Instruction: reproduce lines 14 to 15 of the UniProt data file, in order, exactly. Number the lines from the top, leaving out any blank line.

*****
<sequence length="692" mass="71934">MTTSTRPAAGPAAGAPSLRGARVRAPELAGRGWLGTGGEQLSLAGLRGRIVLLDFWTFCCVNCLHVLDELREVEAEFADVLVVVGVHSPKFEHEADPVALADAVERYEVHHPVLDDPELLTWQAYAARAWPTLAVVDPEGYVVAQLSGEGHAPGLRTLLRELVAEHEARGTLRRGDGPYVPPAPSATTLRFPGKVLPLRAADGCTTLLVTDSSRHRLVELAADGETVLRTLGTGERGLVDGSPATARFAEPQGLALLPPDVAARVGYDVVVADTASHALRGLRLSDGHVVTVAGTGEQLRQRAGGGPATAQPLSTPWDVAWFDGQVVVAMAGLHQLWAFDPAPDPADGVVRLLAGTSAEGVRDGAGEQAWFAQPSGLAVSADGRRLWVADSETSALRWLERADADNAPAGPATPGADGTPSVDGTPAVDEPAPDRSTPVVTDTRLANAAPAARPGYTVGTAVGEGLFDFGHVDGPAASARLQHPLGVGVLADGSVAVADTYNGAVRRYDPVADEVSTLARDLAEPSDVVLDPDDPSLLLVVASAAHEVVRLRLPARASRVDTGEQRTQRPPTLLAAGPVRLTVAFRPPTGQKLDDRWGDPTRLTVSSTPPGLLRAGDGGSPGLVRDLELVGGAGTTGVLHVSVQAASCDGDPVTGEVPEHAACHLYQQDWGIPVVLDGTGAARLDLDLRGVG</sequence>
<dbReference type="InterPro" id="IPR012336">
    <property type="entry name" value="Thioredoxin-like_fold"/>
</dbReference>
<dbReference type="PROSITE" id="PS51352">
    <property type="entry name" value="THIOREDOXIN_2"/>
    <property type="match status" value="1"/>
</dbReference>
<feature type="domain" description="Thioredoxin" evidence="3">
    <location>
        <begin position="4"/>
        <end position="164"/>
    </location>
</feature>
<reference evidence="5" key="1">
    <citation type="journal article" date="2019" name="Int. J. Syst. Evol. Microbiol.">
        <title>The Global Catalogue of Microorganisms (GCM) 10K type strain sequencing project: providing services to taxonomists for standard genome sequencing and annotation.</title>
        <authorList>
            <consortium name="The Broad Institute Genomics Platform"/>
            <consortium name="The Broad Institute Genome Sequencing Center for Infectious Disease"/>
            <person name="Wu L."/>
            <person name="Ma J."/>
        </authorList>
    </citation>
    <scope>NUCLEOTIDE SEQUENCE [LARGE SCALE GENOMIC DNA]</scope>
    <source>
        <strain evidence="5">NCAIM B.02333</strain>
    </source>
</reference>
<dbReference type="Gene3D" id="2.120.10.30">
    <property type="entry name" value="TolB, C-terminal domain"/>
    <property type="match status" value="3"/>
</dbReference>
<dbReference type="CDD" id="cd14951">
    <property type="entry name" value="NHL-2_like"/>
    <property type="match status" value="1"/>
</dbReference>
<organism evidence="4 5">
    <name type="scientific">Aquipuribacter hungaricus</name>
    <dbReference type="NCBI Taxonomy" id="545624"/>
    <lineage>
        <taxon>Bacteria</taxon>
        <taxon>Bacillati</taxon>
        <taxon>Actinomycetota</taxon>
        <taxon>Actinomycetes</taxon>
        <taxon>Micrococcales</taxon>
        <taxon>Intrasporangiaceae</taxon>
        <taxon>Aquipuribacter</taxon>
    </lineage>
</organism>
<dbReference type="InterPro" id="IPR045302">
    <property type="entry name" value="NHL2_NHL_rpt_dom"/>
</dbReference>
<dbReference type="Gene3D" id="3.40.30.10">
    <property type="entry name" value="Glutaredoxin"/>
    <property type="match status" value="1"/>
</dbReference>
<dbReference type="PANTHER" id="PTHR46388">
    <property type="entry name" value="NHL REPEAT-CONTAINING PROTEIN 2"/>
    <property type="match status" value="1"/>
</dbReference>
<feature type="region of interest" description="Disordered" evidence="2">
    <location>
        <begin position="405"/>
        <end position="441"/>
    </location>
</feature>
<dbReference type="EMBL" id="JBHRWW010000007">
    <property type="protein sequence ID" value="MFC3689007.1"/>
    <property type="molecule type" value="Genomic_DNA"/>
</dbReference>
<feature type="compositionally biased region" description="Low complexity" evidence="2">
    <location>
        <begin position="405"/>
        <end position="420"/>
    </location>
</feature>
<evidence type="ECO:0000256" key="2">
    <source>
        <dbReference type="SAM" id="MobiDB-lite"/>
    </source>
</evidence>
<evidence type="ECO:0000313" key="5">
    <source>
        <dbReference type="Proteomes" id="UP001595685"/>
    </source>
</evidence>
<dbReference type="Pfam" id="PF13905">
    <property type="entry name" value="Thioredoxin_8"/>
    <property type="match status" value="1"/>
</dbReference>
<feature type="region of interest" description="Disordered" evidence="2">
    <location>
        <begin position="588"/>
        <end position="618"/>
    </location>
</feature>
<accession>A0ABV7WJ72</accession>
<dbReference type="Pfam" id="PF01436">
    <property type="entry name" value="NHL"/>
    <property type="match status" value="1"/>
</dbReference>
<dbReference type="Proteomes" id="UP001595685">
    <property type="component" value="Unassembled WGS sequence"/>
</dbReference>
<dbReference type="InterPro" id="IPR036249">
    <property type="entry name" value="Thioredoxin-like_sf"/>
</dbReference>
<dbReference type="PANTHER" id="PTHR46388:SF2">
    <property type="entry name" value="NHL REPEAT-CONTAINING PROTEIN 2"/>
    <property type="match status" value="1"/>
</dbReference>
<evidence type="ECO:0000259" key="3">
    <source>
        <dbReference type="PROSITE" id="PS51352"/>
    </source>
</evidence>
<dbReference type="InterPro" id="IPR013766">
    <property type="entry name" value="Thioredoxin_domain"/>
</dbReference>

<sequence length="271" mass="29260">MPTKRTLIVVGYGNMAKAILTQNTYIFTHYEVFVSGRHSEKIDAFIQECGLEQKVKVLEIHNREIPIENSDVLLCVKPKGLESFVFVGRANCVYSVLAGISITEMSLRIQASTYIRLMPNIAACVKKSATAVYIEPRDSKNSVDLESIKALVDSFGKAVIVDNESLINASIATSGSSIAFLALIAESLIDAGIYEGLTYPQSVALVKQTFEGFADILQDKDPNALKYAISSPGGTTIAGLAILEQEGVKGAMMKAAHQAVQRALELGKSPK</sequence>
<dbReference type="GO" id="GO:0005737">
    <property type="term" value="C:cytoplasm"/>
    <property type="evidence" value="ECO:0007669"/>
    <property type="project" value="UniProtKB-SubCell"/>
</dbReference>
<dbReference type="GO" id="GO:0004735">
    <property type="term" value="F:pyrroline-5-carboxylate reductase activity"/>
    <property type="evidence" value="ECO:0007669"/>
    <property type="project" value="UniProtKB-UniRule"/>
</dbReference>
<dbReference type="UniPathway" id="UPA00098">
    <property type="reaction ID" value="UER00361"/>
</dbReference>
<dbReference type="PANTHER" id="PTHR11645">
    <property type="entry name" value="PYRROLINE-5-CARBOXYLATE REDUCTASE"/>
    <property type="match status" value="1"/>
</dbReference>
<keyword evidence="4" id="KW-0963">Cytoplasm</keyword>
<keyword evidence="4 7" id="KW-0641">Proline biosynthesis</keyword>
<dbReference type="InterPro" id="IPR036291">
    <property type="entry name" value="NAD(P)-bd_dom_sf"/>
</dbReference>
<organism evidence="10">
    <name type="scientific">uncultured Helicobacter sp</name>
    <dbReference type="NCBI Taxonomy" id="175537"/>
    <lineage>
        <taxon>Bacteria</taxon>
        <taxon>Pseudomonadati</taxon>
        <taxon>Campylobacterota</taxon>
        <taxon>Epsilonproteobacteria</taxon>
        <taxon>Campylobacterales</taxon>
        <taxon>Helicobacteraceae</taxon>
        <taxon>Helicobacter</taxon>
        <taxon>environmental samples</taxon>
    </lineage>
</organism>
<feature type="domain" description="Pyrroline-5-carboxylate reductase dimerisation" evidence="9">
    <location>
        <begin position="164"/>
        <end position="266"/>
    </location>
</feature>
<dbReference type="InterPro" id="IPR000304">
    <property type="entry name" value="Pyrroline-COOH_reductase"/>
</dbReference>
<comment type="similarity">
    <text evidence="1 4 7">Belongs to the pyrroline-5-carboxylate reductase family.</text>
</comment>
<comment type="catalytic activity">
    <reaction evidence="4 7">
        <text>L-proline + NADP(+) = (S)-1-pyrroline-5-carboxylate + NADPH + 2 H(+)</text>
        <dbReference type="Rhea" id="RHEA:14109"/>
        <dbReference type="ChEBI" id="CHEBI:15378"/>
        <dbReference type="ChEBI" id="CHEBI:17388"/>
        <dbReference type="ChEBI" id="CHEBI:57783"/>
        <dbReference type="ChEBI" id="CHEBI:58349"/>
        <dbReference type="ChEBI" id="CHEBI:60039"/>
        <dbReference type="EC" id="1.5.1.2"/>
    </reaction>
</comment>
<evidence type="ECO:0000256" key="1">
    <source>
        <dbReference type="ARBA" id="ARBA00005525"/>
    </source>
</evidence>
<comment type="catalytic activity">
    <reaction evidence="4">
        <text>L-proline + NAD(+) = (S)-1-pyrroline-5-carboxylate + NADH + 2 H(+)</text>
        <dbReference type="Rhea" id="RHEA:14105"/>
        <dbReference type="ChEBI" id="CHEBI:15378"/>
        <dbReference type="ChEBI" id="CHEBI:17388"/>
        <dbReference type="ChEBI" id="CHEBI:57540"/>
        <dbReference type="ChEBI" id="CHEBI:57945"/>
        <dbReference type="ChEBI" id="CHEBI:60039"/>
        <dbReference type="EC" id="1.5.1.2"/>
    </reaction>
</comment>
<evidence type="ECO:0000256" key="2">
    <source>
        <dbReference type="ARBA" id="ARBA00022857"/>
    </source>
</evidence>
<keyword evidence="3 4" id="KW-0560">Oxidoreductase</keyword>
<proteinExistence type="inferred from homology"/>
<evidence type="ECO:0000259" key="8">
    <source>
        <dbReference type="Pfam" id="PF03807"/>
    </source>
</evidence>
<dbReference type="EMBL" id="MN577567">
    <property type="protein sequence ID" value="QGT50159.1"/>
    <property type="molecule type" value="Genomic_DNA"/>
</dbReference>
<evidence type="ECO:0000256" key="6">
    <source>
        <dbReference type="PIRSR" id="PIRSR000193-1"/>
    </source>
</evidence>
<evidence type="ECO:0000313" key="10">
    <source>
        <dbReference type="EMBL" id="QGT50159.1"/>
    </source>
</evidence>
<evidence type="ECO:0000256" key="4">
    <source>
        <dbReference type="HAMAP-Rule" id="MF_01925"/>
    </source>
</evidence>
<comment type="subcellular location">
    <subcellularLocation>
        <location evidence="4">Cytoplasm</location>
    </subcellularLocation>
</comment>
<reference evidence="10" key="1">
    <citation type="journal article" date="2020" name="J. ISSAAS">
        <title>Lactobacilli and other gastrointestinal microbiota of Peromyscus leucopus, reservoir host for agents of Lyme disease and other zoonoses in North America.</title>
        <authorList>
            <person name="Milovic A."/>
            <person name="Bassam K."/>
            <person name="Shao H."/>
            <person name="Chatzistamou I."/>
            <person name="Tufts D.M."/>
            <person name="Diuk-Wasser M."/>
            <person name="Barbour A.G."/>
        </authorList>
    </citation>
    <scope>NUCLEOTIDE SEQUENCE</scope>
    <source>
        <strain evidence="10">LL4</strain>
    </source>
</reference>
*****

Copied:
</feature>
<reference evidence="5" key="1">